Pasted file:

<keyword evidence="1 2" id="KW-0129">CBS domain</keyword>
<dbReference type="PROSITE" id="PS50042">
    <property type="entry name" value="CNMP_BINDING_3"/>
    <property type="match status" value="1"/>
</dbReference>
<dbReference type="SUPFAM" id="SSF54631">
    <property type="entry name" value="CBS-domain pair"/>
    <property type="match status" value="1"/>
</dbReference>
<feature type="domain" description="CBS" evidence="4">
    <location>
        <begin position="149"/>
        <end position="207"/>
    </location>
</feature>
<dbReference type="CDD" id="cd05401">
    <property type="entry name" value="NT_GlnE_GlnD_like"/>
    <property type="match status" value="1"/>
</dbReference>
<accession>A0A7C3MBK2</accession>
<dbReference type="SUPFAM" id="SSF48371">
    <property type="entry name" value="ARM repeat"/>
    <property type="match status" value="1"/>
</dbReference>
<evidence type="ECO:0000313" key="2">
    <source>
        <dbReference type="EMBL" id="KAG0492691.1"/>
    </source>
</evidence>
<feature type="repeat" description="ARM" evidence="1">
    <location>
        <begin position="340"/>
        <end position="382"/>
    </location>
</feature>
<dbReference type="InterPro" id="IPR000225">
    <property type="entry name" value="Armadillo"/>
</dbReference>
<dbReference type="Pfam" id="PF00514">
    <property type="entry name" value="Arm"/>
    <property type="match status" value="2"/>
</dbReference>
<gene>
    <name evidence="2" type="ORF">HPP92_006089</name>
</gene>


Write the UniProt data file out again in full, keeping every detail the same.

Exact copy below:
<keyword evidence="1 2" id="KW-0129">CBS domain</keyword>
<dbReference type="PROSITE" id="PS50042">
    <property type="entry name" value="CNMP_BINDING_3"/>
    <property type="match status" value="1"/>
</dbReference>
<dbReference type="SUPFAM" id="SSF54631">
    <property type="entry name" value="CBS-domain pair"/>
    <property type="match status" value="1"/>
</dbReference>
<feature type="domain" description="CBS" evidence="4">
    <location>
        <begin position="149"/>
        <end position="207"/>
    </location>
</feature>
<dbReference type="CDD" id="cd05401">
    <property type="entry name" value="NT_GlnE_GlnD_like"/>
    <property type="match status" value="1"/>
</dbReference>
<accession>A0A7C3MBK2</accession>
<dbReference type="SUPFAM" id="SSF48371">
    <property type="entry name" value="ARM repeat"/>
    <property type="match status" value="1"/>
</dbReference>
<evidence type="ECO:0000313" key="2">
    <source>
        <dbReference type="EMBL" id="KAG0492691.1"/>
    </source>
</evidence>
<feature type="repeat" description="ARM" evidence="1">
    <location>
        <begin position="340"/>
        <end position="382"/>
    </location>
</feature>
<dbReference type="InterPro" id="IPR000225">
    <property type="entry name" value="Armadillo"/>
</dbReference>
<dbReference type="Pfam" id="PF00514">
    <property type="entry name" value="Arm"/>
    <property type="match status" value="2"/>
</dbReference>
<gene>
    <name evidence="2" type="ORF">HPP92_006089</name>
</gene>